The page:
Dear Abby: Just after husband’s death, I’m happy in new relationship

Free from her miserable marriage, widow worries that her children will object to her seriously dating an old flame.

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DEAR ABBY: My husband of 37 years passed away four months ago. When we were first married, we were happy, but his drinking increased and he turned into a miserable, mean drunk. When I decided I’d finally had enough, he got sick and could no longer work, and I felt obligated to take care of him. More than a decade of my life was spent looking after him, for which he rarely, if ever, expressed appreciation.

One month after his funeral, I was contacted out of the blue by my high school sweetheart. I was reluctant to respond at first, but I decided it couldn’t hurt to meet him and enjoy dinner and conversation. The attraction was immediate. It felt like we were back in high school.

It has been three months now, and we are ready to take our relationship to the next level. He makes me feel better than I have ever felt in my life. My children know how miserable I was for decades in my marriage, but I’m still concerned about how they’ll feel about me seriously dating so soon after becoming a widow. — LONGING FOR LOVE IN THE MIDWEST

DEAR LONGING: If you explain to your adult children that you and your friend from long ago have reconnected, they shouldn’t react badly to the news.

However, a word of caution: This is still a budding relationship. If by “taking the relationship to the next level” you mean becoming intimate, you are an adult long past the age of consent. However, if it means dashing off to marry this person, take more time before making a formal commitment. Doing that will enable you to observe how he reacts in a variety of situations — including whether you agree about issues you feel are important, as well as how he reacts when he’s frustrated or angry.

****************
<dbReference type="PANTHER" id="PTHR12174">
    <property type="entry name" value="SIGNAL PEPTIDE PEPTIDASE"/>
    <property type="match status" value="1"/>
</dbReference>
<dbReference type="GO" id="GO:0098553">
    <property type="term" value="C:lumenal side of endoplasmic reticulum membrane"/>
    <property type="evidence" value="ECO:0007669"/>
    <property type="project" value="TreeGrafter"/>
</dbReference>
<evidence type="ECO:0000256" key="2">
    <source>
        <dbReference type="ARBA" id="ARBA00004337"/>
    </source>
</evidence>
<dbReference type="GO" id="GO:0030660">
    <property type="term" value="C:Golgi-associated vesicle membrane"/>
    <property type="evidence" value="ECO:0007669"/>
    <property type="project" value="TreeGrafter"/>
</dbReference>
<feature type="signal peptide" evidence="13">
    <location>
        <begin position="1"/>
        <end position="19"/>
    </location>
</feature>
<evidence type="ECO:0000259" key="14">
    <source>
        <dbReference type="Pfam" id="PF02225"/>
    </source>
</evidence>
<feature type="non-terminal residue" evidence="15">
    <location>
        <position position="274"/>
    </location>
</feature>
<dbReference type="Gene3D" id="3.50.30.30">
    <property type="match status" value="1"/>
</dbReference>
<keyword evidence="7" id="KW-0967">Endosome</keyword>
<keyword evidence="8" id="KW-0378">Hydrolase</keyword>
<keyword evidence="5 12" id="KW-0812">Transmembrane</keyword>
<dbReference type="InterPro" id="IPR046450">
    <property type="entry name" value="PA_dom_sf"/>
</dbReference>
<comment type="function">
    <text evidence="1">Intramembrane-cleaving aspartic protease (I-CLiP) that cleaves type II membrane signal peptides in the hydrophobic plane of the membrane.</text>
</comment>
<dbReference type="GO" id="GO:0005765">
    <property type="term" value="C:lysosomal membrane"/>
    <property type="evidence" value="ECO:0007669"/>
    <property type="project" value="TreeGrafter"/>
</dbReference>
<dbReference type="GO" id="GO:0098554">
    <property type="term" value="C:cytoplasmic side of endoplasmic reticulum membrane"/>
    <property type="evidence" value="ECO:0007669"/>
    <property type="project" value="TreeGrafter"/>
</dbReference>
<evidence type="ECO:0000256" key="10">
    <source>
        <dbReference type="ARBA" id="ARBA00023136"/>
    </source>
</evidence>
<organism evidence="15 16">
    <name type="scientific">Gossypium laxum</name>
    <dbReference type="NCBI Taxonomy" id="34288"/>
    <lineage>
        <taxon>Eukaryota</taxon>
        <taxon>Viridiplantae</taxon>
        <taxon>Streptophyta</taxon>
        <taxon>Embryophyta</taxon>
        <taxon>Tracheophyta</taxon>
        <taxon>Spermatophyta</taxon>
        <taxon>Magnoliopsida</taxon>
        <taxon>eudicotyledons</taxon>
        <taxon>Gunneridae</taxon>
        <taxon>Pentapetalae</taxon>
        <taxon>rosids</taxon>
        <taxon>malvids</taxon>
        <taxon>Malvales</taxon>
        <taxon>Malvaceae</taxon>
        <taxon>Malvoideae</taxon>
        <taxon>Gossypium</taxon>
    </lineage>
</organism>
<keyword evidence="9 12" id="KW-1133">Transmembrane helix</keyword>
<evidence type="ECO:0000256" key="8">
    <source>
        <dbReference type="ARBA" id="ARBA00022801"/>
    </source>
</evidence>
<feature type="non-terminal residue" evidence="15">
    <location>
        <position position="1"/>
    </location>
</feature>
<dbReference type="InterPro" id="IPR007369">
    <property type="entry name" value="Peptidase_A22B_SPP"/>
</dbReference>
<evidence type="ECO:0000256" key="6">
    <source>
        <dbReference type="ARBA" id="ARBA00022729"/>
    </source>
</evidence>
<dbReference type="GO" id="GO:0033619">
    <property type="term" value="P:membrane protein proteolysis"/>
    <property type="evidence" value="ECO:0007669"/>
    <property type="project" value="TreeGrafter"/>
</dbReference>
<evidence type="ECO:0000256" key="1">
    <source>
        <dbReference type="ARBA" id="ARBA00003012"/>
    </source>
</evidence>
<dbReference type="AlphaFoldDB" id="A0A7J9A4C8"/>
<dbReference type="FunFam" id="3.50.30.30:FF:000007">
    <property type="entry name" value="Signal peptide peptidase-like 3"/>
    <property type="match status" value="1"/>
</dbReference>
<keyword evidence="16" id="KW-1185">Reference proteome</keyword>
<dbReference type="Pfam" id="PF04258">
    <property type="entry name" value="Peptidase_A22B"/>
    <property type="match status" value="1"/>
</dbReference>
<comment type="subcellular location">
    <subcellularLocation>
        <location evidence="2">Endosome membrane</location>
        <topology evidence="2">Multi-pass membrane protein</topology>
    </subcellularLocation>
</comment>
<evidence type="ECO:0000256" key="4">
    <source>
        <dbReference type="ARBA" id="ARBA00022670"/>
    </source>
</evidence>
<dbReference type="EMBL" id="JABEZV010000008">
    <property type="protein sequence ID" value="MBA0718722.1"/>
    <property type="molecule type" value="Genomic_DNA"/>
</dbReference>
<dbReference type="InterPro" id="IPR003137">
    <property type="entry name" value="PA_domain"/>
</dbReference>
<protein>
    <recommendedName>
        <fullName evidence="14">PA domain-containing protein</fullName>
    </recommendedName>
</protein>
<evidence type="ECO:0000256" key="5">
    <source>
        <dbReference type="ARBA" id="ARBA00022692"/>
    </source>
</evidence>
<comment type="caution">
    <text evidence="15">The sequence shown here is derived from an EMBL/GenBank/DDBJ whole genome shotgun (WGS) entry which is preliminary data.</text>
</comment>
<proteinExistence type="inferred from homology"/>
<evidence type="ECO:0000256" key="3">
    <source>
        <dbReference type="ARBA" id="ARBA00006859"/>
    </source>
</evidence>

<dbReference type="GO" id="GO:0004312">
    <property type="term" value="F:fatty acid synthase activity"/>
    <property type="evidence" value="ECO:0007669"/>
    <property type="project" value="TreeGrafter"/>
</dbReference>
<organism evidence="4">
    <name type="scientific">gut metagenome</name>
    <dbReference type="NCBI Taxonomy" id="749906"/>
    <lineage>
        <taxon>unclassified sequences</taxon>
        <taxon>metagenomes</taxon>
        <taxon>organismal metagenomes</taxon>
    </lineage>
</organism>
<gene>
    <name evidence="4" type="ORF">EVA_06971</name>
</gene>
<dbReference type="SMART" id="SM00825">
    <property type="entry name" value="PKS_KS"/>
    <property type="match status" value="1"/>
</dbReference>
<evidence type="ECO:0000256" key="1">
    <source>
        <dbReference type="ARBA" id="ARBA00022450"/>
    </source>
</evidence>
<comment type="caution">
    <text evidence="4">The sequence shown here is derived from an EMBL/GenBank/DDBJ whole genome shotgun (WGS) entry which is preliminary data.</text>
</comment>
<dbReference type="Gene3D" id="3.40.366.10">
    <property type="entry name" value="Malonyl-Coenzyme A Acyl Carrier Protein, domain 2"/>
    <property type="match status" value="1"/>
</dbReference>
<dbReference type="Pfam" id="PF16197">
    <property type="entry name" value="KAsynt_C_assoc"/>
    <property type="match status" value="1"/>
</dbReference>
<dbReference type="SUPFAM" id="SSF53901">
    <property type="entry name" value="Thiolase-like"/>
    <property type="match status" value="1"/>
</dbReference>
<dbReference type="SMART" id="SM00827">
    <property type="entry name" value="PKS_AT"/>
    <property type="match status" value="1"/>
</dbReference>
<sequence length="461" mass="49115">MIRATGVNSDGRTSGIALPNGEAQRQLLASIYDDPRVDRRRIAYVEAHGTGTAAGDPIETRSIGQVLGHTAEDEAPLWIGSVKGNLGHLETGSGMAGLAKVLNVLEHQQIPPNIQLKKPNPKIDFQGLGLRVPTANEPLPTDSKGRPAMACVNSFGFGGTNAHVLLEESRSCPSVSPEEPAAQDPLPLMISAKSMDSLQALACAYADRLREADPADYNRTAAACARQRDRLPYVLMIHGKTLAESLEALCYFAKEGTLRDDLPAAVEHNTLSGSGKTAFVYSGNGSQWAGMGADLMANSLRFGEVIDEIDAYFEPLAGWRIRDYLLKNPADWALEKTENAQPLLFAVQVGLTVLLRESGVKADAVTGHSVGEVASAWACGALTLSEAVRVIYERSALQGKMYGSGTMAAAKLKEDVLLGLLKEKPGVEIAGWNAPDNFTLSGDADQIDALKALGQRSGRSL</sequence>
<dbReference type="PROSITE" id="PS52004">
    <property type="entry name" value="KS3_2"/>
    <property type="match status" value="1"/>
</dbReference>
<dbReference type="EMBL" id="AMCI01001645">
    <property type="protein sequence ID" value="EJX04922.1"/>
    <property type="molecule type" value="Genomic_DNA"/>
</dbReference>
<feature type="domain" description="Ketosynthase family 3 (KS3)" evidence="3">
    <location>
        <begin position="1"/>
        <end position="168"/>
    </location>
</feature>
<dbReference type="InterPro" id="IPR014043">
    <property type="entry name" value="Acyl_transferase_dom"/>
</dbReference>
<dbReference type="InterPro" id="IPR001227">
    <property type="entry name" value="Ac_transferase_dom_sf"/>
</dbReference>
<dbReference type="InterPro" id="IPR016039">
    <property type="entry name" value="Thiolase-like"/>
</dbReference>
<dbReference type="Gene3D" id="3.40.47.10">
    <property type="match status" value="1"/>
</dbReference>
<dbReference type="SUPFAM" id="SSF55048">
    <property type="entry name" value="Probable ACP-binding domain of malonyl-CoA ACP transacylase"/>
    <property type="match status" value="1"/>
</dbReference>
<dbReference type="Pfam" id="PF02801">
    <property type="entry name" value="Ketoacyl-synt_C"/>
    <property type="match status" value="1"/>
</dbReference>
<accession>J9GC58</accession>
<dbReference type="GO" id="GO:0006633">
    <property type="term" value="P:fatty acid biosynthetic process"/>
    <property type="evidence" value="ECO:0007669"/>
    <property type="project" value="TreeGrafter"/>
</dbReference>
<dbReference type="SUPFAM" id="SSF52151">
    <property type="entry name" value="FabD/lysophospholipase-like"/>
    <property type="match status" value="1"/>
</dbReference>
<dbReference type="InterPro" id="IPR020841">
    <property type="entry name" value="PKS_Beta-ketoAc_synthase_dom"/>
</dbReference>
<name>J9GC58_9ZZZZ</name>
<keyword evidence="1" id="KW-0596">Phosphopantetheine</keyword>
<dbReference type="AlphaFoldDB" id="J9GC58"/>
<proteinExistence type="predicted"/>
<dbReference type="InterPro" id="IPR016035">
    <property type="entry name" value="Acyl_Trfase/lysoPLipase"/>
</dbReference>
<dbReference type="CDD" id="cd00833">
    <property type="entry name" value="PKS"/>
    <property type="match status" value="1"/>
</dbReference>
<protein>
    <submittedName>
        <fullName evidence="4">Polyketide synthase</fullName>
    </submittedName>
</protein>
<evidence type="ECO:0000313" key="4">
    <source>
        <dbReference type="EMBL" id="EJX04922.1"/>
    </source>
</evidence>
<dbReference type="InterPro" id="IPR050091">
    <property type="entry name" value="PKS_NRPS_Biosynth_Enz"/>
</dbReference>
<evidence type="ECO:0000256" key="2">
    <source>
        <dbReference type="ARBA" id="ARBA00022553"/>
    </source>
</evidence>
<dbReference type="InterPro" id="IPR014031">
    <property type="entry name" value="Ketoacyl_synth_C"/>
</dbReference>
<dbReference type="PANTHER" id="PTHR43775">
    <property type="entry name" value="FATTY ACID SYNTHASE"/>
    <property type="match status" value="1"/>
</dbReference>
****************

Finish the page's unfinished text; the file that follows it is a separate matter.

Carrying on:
DEAR ABBY: I am a 55-year-old woman who had a few good jobs earlier in my career, which enabled me to buy a lovely townhouse in New England. I now work as a consultant, and I no longer earn the same kind of money I did back then.

My problem: About 20 years ago, my parents borrowed money from me to fix their home so they could sell it. After it sold, not only did they not pay me back, but they moved in with me. It was supposed to be temporary, but they have been staying here rent-free for the last five years.

In addition to my frustration with my parents, my sister (who is in her 40s) was living down south with her boyfriend when their relationship imploded. So she moved back to New England and moved in with us. She is not paying rent either and brought her two dogs with her. I am at my wits’ end. — GOING BONKERS IN MASSACHUSETTS

DEAR GOING BONKERS: You have been patient and tolerant for far too long. You have been a pushover. Contact an attorney for help, because you may have to evict these relatives. Grow a backbone and TELL your parents you want them not only to move but to take your sister and her dogs with them. I SINCERELY hope you have something in writing memorializing the loan you gave your folks because, if you don’t, you probably will not see that money again. (Sorry.)

Dear Abby is written by Abigail Van Buren, also known as Jeanne Phillips, and was founded by her mother, Pauline Phillips. Contact Dear Abby at or P.O. Box 69440, Los Angeles, CA 90069.

To order “How to Write Letters for All Occasions,” send your name and mailing address, plus check or money order for $8 (U.S. funds), to: Dear Abby — Letter Booklet, P.O. Box 447, Mount Morris, IL 61054-0447. (Shipping and handling are included in the price.)

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